Body -<2 mm
Have delicate hairy wings
Abdomen - 10-11 segments.
Larva - has no legs and looks like a small maggot.
Eggs laid on foliage hatch and the larva forms a gall. When the gall dries and splits the pupa fall to the ground and adults emerge next season. Adults only live for about a day.
Habitats:Origin and History:
Damage caused by the maggot.
Management and Control:Use sorghum midge resistant varieties. Varieties have a midge rating system where a rating of 7 indicates that it will have 7 times less damage than a susceptible variety.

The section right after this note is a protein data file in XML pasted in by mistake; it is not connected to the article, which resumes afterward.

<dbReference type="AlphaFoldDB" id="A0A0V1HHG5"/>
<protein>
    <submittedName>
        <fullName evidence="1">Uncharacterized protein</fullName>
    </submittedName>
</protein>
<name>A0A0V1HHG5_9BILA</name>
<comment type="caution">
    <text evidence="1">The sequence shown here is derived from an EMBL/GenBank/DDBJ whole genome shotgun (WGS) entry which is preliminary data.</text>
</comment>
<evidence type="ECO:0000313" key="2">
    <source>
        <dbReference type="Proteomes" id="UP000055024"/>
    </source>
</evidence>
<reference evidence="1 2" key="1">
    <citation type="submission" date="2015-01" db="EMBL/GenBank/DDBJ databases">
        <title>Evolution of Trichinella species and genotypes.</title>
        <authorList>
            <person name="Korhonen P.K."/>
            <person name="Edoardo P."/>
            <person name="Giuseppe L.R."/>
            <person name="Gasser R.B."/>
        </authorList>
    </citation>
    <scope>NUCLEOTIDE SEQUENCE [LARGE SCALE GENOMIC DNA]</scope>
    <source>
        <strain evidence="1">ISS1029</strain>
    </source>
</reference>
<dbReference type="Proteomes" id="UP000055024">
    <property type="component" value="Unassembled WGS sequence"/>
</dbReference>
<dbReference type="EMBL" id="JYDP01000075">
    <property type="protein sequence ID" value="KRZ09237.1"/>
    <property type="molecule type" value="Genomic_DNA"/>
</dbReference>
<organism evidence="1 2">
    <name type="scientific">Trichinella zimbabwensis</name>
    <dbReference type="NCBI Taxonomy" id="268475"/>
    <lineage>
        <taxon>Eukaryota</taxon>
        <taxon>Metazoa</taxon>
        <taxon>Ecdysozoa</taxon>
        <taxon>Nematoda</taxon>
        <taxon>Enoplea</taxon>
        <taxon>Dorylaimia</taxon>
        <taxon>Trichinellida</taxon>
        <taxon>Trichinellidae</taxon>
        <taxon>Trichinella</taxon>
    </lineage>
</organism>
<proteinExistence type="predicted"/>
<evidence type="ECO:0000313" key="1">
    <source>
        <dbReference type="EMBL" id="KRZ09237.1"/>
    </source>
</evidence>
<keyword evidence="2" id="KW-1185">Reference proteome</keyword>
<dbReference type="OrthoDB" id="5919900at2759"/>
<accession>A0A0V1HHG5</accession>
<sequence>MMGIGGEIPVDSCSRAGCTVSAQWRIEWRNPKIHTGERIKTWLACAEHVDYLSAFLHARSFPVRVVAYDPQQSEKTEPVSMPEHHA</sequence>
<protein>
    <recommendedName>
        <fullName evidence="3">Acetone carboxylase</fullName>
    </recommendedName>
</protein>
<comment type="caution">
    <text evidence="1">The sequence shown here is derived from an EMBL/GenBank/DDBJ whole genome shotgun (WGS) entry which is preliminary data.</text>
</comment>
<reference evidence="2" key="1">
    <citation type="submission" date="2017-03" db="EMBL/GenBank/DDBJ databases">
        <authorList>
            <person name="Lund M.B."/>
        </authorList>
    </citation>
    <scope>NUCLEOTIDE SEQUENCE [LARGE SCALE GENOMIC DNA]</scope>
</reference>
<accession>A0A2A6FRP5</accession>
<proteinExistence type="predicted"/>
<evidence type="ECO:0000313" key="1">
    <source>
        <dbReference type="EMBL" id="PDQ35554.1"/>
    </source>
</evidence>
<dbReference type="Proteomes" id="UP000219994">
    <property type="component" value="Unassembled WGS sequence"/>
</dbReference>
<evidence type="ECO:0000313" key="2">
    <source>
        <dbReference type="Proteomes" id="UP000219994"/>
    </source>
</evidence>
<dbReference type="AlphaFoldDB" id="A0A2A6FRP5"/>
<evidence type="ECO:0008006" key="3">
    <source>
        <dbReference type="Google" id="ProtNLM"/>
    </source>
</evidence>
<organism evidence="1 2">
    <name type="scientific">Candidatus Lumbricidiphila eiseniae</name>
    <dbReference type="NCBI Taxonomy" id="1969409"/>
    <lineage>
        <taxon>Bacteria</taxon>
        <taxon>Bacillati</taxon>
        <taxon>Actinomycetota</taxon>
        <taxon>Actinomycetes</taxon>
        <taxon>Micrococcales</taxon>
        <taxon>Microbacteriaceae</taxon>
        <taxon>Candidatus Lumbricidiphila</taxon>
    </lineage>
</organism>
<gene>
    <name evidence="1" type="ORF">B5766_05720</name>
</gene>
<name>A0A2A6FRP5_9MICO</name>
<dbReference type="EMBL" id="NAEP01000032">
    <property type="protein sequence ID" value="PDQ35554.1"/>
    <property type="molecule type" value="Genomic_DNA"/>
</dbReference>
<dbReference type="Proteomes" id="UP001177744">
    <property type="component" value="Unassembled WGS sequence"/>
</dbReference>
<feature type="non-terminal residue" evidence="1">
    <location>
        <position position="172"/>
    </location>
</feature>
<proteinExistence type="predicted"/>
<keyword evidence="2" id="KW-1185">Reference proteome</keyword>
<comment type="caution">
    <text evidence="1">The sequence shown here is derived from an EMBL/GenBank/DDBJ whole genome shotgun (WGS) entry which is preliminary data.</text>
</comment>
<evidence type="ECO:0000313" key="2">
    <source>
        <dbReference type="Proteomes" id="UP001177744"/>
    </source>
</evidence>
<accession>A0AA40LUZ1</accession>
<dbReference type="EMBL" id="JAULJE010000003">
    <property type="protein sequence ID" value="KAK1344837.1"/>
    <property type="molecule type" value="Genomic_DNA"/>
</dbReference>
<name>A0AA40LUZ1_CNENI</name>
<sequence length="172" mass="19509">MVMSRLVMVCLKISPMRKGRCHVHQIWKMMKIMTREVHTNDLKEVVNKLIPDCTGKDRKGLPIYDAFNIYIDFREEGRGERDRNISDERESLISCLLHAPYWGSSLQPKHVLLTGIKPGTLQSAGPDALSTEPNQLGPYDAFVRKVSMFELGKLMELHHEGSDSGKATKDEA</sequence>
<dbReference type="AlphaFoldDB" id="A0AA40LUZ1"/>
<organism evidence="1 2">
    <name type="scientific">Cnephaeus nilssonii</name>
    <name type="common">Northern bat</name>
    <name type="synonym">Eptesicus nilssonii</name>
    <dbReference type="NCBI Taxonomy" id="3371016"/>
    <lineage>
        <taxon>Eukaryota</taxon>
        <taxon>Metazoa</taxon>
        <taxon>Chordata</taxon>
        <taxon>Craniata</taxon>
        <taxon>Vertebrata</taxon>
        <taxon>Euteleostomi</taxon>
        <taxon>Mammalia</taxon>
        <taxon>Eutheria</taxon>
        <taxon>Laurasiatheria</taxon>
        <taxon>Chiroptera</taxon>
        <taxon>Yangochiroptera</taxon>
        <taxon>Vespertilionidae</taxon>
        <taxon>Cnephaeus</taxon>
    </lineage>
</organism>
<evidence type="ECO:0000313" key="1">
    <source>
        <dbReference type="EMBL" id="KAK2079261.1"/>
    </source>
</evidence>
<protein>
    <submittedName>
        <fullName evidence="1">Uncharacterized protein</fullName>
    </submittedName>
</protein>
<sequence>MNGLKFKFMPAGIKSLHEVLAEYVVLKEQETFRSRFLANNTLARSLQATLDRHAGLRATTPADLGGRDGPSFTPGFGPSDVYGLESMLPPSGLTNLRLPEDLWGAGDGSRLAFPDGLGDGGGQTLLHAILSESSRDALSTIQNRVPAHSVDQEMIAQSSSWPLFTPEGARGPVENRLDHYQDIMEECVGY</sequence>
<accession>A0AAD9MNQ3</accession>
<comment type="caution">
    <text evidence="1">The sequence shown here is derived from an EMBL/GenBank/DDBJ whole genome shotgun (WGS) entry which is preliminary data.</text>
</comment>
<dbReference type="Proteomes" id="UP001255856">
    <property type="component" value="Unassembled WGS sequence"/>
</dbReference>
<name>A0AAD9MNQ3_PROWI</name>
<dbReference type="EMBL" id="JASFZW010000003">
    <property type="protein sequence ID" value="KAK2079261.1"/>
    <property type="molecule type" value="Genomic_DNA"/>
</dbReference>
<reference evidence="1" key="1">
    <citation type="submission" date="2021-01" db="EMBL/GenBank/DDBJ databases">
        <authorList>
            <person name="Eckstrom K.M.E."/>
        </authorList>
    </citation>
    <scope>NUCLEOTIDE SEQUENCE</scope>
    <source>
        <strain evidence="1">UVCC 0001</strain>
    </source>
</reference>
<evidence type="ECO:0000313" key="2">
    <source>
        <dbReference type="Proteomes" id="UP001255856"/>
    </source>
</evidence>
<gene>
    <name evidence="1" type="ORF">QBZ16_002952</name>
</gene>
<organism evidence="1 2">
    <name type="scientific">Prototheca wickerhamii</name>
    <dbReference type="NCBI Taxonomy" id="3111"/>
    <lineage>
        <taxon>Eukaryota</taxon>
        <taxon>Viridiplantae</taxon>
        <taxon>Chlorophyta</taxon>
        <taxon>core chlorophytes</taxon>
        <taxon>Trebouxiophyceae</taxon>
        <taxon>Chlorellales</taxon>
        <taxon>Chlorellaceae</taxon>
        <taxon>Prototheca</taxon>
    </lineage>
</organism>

Thresholds:Adults only live for about a day and the populations in the crop may vary widely from day to day as new adults emerge or migrate from adjoining areas. Monitor daily and spray when there is more than 1 midge per head. Rates of insecticide are often increased in heavy infestations and repeat spraying may be required.
Related Species:Zeuxidiplosis giardi (introduced to control the weed St Johns Wort).
Flies and midges. Bean root maggot fly.
CSIRO. The Insects of Australia. Melbourne University Press. (1991) p749.
Goode, J. Insects of Australia. Angus and Robertson. p145.
Jacobs, W. and Renner, M. Taschenlexikon zur Biologie der Insekten. Gustav Fischer Verlag. p300.
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